Bitcoin was invented by Satoshi Nakamoto, who must be a skilled and innovative programmer.  Anyone can generate bitcoins by setting their computer to solve specific mathematical problems.  As more bitcoins are generated, the difficulty of the problems increases.  Relatively few vendors currently accept bitcoins, but several dealers are willing to trade dollars for them.  And the reason their value has increased must be that people are willing to pay more dollars than previously.

Why pay more dollars?  One reason is that the total number of bitcoins is limited, so presumably they cannot suffer the kind of inflation that often occurs with paper currency. (Could that rule change? Yes, just as some new major deposit of gold or silver might be discovered.)  Another reason, of course, could be that people are just learning about bitcoins, and seeing the trend, expect it to continue.  Also, bitcoins give some indication of being truly anonymous, secure money.

Now, if I was a skilled programmer, I could invent my own bitcoin-ish system, and generate my own coins.  But unless someone is willing to accept my coins in exchange for something people want, they’ll have no value.  Perhaps Satoshi Nakamoto is not only skilled, but also charismatic.

Bitcoins have intrinsic value in the sense that it takes a lot of work (done by the computer) in order to generate one, much as it takes a lot of work to discover, mine and refine precious metals. But, whereas I could use precious metals to make jewelry or tableware, I can’t think of anything that anyone could do with a bitcoin, other than spend it or save it.

So it seems to me that bitcoin shows that fiat money could work quite well, provided that the proper amount of it is issued.  If bitcoin’s deflationary trend continues, it might be a good investment but would lose usefulness as actual currency.  I think the most likely outcome will be, either, a decision to produce more bitcoins (however that might be made), or the creation of other alternative currencies operating in parallel.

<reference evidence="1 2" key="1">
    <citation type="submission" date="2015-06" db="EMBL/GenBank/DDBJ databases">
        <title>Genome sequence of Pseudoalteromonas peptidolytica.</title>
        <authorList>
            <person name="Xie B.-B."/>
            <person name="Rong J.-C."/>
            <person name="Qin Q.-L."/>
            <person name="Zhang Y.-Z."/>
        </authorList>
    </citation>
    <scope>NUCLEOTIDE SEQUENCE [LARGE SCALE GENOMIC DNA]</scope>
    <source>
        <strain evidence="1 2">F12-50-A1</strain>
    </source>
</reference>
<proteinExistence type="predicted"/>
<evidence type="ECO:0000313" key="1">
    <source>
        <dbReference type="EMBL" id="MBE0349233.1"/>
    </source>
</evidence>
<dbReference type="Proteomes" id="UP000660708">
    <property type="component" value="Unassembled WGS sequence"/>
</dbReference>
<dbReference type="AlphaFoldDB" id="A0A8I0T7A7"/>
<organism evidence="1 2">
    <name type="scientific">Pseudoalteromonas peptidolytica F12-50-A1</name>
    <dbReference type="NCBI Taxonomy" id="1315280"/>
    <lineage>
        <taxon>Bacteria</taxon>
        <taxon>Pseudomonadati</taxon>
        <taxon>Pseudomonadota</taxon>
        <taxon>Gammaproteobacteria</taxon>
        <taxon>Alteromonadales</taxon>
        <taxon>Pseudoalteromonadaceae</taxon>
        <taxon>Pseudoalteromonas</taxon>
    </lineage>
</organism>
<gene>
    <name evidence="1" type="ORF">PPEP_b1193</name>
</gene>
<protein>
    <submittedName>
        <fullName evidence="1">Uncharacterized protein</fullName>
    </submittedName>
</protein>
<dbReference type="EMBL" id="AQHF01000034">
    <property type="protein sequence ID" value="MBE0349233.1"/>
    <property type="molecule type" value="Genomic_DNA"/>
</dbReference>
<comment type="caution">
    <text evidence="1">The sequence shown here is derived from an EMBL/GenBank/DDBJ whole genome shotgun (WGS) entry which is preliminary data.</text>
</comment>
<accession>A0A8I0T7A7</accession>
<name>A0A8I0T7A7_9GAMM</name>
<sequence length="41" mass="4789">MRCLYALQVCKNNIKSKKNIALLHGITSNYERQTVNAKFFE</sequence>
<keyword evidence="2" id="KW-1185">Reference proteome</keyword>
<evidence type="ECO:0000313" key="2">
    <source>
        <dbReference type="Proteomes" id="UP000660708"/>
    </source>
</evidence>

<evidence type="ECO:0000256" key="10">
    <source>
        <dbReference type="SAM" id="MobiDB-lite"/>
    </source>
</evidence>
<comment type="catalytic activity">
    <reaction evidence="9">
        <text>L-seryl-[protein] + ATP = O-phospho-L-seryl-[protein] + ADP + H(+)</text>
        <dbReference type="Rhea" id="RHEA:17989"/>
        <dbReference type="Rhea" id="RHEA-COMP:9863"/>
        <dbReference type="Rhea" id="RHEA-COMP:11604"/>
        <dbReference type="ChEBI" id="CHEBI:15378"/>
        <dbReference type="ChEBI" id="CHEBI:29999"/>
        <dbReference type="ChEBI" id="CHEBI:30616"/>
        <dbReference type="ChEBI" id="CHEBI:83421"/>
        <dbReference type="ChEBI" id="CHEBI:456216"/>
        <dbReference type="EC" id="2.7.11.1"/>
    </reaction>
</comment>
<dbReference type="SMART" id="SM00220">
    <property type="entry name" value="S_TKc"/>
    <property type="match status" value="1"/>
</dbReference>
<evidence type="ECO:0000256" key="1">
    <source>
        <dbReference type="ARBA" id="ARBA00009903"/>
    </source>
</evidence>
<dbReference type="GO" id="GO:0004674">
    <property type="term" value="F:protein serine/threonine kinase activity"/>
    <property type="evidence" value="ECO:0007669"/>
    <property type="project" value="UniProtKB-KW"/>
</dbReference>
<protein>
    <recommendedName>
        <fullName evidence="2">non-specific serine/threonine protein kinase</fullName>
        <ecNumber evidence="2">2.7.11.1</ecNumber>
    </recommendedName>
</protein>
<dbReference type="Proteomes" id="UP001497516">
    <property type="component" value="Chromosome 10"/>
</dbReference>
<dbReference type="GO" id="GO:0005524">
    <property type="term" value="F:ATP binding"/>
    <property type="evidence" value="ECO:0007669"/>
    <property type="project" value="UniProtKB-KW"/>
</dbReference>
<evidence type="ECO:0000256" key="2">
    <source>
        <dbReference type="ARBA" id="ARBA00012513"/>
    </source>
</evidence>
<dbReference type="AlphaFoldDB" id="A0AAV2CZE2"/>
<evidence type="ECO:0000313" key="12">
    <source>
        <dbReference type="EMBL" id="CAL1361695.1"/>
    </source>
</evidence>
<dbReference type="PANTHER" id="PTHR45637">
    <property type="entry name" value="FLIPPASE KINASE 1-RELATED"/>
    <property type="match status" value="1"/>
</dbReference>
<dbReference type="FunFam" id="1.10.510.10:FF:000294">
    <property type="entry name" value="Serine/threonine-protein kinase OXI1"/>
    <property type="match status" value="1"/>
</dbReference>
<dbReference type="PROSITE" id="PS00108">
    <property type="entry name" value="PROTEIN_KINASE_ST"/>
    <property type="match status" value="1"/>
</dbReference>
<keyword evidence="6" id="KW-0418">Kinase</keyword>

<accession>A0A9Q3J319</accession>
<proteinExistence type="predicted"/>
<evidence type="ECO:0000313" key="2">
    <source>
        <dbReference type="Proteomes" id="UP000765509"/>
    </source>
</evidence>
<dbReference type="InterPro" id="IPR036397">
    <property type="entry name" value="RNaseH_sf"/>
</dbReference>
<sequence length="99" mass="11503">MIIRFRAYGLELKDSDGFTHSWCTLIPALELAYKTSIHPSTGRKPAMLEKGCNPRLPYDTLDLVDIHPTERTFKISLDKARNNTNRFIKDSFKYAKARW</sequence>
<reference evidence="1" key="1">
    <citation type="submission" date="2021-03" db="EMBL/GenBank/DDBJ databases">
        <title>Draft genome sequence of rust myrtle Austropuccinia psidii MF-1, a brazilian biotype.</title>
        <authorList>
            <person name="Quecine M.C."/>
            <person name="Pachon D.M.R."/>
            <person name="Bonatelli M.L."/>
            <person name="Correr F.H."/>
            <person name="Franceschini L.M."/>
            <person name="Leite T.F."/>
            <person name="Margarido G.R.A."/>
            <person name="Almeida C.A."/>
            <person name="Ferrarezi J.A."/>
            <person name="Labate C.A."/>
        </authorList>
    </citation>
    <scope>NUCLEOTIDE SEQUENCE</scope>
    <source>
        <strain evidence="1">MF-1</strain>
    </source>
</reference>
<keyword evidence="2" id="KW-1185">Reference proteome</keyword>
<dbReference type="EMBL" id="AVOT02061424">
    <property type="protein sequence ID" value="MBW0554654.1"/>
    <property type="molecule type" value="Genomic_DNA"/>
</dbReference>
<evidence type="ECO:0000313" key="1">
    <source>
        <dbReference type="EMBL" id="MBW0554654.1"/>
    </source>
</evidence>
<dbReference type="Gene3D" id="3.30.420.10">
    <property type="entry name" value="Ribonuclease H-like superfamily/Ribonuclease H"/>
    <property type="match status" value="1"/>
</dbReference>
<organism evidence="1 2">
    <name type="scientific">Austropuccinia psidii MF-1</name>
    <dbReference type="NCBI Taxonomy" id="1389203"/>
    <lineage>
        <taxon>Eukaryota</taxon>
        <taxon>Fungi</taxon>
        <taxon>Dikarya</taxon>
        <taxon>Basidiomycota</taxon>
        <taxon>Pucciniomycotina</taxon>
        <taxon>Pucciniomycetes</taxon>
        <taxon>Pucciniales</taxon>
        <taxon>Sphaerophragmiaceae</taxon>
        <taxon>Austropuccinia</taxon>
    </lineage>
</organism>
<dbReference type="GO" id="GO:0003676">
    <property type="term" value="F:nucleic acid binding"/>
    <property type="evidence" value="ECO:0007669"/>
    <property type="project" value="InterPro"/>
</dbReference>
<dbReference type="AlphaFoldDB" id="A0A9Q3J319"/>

Interesting times.

Short term loan at 0%, and how you can get one

Not from the Federal Reserve; surely none of my readers are “too big to succeed” and therefore qualified for direct quantitative easing. But an arm of the U S Government actually will sell you cash, in $250 increments, accepting credit cards without surcharge (you get any usual rebates or bonuses that your card provides) and with free shipping. The only catch: Your cash is in the form of dollar coins.

Stated purpose of the program is “to make $1 coins readily available to the public, at no additional cost, so they can be easily introduced into circulation—particularly by using them for retail transactions, vending, and mass transit.”  (Your government does not want you to just deposit them in the bank, but CTA farecard machines accept them.)  Altho coins cost more to produce than dollar bills, they save your government money because they last a lot longer.

For those of us who do not love the Federal Reserve, there is also the consideration that the coins are issued directly by your government, the closest thing we have to greenbacks (more about the advantages of greenbacks).

This program apparently has been going on for a couple of years; I learned about it recently from this old post.  It really works; I placed an order January 17, it arrived (by ordinary U S mail!) about a week later, and I will pay for it next week.  Presumably you could roll it over by placing another order.

Of course, what with credit cards, checks, direct bank transfers, etc., I don’t spend $250 cash in any month.  But maybe we’d all be better off if there was more use of the anonymous cash economy, which this seems to encourage.

Privacy Policies

Every organization seems to have a privacy policy.  Of course the one (pdf) at the Henry George School recognizes that we rely on and are subject to forces beyond our control, and can really only promise to do our best.  But most privacy policies (for example here) seem to have provisions like: